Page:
UK Facing AEW Capability Gap, Auditors Say

Credit: USAF

LONDON—The UK will face a gap of at least nine months in its airborne early warning (AEW) capability after deciding to retire its Boeing E-3 Sentry fleet by December 2022.

The UK will then have no AEW capability until September 2023 at the earliest, when the first of the new Boeing E-7 Wedgetail platforms is expected to enter service.

Details of the upcoming capability gap emerged in a report by the UK National Audit Office (NAO). It found for the third year in a row that the UK Ministry of Defense’s equipment procurement plan is unaffordable.

Auditors claim the budgetary shortfall is around £2.9 billion ($3.7 billion). But they also say the figure is “likely to be understated” and could be as high as £13 billion if all risks materialize.

The audit occurs as the government begins a review of defense as part of a wider analysis of Britain’s foreign policy. Scrutiny is focused on the UK Foreign Office, Ministry of Defense and Department for International Development. With the largest budget of the three departments, defense and its procurement system are likely to face additional review.

The ministry’s plans call for spending £183.6 billion on procurement over the next 10 years, equivalent to 42% of its budget during that period. 

But auditors note that several major commitments made in the 2015 Strategic Defense and Security Review, including plans to purchase 138 F-35 Joint Strike Fighters, have not yet been budgeted. The NAO notes current plans only forecast the cost of the first 48. 

The NAO says the ministry expects to decide on the number of F-35 jets it needs when the HMS Queen Elizabeth aircraft carrier starts operational deployments in 2021.

Auditors say the decision to bring forward the retirement of the E-3s is the result of pressure on top-level budgets. On top of the decision to retire the aircraft early, the operational fleet is being reduced from four to three aircraft. This may explain why one E-3 was flown for long-term storage to the U.S. in January, as reported by Aerospace DAILY last month.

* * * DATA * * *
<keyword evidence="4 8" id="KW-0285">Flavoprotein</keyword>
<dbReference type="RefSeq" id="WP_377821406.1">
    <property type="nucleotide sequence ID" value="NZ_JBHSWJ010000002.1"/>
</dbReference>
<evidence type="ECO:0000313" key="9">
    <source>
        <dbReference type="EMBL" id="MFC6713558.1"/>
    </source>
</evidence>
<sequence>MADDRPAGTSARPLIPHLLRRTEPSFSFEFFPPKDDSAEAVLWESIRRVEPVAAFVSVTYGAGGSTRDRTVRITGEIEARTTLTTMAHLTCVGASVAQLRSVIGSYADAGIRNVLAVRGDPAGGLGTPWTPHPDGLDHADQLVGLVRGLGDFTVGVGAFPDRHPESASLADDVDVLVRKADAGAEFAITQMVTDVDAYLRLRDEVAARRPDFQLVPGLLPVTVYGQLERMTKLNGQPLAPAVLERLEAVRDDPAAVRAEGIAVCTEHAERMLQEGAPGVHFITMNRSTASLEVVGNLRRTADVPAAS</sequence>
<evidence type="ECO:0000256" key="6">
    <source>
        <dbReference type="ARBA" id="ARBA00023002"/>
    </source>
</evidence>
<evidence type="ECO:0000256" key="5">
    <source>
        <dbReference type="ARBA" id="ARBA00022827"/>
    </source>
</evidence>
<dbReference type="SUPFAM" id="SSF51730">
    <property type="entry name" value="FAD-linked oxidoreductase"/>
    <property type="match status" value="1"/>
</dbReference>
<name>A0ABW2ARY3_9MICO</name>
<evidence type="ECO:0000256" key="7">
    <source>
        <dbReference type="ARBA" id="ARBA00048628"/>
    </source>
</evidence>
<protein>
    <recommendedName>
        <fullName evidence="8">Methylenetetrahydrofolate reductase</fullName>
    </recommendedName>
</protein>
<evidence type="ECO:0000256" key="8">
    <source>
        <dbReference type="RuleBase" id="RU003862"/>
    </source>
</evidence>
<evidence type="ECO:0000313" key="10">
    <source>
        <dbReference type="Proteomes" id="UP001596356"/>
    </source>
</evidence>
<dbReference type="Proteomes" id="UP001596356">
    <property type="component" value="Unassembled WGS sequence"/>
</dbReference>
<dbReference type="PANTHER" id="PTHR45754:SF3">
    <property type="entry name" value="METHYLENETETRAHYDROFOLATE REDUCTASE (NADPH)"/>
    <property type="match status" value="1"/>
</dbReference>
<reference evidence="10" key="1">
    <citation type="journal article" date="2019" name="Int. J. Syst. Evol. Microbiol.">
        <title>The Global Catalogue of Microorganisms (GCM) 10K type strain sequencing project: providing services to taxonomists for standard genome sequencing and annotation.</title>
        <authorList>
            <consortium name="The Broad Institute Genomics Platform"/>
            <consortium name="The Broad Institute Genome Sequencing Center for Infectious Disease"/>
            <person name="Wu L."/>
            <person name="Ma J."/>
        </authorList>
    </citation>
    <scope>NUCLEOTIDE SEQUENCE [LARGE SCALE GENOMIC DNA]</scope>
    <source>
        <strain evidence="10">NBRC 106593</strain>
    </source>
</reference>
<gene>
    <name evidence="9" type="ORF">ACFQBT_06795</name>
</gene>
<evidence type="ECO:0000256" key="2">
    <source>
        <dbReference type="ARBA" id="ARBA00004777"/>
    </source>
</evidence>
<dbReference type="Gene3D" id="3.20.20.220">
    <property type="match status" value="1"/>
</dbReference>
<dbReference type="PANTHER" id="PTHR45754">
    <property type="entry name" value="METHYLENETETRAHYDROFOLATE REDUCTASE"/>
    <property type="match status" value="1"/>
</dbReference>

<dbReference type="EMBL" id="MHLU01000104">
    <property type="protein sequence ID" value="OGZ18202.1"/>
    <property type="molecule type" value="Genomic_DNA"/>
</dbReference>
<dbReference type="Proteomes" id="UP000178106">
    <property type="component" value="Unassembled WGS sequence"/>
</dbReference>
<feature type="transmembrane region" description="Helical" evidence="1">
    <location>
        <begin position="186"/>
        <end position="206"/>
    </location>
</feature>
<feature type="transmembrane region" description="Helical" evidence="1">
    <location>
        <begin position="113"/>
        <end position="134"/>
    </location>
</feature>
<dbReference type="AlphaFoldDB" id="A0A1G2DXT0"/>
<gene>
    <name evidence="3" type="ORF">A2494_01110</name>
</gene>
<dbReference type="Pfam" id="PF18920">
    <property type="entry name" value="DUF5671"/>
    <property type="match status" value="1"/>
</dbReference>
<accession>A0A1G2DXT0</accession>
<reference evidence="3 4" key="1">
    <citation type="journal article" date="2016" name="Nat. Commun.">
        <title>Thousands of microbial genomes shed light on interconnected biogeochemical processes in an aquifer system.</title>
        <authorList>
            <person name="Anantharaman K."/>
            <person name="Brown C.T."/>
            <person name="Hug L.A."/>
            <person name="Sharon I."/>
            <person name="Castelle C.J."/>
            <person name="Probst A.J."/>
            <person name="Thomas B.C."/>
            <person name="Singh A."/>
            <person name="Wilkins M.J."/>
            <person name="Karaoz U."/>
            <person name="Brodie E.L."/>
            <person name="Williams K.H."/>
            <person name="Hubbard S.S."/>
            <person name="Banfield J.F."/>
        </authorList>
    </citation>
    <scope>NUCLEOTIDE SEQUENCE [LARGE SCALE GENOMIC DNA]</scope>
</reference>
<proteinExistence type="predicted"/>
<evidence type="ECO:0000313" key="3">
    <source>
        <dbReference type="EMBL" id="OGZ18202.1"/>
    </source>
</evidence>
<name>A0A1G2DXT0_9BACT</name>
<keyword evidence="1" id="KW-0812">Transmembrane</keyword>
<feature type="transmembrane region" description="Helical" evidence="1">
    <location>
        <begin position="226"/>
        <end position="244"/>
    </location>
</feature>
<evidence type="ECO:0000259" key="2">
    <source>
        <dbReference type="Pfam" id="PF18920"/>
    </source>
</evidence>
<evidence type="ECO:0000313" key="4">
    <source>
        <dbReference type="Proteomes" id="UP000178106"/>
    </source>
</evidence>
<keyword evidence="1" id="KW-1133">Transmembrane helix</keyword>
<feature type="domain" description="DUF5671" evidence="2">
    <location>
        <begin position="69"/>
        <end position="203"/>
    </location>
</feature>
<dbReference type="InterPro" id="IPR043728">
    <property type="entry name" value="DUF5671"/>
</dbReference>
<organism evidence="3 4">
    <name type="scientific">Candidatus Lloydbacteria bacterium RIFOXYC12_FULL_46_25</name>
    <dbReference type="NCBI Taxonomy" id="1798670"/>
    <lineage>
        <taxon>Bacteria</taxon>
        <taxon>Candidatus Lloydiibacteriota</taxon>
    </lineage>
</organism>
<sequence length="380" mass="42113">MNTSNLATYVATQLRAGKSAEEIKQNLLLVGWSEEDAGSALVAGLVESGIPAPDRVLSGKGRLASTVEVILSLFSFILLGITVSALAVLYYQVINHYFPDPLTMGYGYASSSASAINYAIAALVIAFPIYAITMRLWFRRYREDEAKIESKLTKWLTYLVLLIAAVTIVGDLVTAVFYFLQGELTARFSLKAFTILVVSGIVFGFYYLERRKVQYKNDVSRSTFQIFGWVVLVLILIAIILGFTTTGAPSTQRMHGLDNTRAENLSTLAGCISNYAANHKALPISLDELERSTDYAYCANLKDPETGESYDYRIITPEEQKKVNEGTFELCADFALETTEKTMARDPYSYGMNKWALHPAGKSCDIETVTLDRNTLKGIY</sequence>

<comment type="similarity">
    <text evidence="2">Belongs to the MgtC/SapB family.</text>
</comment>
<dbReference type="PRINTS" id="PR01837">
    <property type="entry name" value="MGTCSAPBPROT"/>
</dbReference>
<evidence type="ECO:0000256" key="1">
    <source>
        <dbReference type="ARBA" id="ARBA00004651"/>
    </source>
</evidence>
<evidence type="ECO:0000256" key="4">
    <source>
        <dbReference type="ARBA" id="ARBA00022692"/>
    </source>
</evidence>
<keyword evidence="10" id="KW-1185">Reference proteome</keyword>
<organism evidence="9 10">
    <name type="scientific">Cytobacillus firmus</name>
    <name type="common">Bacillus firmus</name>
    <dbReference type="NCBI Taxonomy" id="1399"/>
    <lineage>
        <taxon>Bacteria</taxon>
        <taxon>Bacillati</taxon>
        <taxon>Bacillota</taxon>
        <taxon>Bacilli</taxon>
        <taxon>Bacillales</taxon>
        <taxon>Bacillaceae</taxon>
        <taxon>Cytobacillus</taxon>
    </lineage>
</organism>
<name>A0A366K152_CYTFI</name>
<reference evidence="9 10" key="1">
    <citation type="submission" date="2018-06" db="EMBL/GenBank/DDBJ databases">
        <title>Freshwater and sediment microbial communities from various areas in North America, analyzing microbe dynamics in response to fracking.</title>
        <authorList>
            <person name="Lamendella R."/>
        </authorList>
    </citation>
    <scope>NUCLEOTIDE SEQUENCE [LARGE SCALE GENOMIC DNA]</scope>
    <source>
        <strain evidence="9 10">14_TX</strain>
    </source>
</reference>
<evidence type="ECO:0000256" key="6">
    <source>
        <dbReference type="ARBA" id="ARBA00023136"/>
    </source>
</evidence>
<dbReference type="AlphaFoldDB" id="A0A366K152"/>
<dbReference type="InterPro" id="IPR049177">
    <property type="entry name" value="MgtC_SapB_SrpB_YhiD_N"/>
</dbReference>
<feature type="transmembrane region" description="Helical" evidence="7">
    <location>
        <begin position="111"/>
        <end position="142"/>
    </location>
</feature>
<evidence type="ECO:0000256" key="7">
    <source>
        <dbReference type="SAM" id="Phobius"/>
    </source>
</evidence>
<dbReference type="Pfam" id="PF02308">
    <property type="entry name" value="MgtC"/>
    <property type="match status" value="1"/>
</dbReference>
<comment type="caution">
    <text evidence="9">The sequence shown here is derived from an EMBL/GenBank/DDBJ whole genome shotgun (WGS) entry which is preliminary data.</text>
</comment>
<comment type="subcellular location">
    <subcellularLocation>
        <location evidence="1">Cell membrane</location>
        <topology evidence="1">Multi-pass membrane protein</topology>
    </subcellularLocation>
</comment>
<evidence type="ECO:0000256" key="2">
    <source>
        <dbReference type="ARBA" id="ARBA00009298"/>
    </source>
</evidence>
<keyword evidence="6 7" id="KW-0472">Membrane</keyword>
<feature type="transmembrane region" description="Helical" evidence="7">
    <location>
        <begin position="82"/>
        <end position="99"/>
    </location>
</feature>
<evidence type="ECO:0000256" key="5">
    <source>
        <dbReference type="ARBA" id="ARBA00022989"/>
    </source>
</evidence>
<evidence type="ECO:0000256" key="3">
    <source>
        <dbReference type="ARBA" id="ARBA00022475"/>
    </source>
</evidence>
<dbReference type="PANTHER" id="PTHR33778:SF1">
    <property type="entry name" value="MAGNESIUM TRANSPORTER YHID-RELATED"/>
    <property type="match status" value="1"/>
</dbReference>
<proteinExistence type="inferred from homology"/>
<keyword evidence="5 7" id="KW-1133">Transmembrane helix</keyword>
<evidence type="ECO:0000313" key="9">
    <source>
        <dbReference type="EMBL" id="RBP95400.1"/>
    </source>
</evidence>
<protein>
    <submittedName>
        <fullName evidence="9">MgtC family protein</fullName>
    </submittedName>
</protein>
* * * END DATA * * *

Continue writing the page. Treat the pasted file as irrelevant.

The NAO also says affordability decisions have driven the delay in the introduction of the new Protector unmanned aircraft system, based on the General Atomics MQ-9B SkyGuardian. The NAO says the delay increased the program’s cost by around £187 million, plus £50 million more for the cost of keeping the MQ-9 Reaper in service longer.

“The MoD has not made the necessary strategic decisions to address the 10-year affordability gap, and there is evidence that its continued short-term focus on living within annual budgets is increasingly affecting the armed forces’ ability to maintain and enhance the UK’s military capability,” said Gareth Davies, head of the NAO.

“The MoD needs to determine its strategic priorities so that it can develop an affordable long-term program of investment,” Davies added.

A spokesman for the defense ministry acknowledged the difficulties highlighted by the NAO, saying: “Managing these ambitious, complex programs can be challenging, but we have already achieved £7.8 billion of efficiency savings and last year secured an extra £2.2 billion for defense. The department is progressing toward managing down the legacy liability that it has inherited over the years.”

Tony Osborne

Based in London, Tony covers European defense programs. Prior to joining Aviation Week in November 2012, Tony was at Shephard Media Group where he was deputy editor for Rotorhub and Defence Helicopter magazines.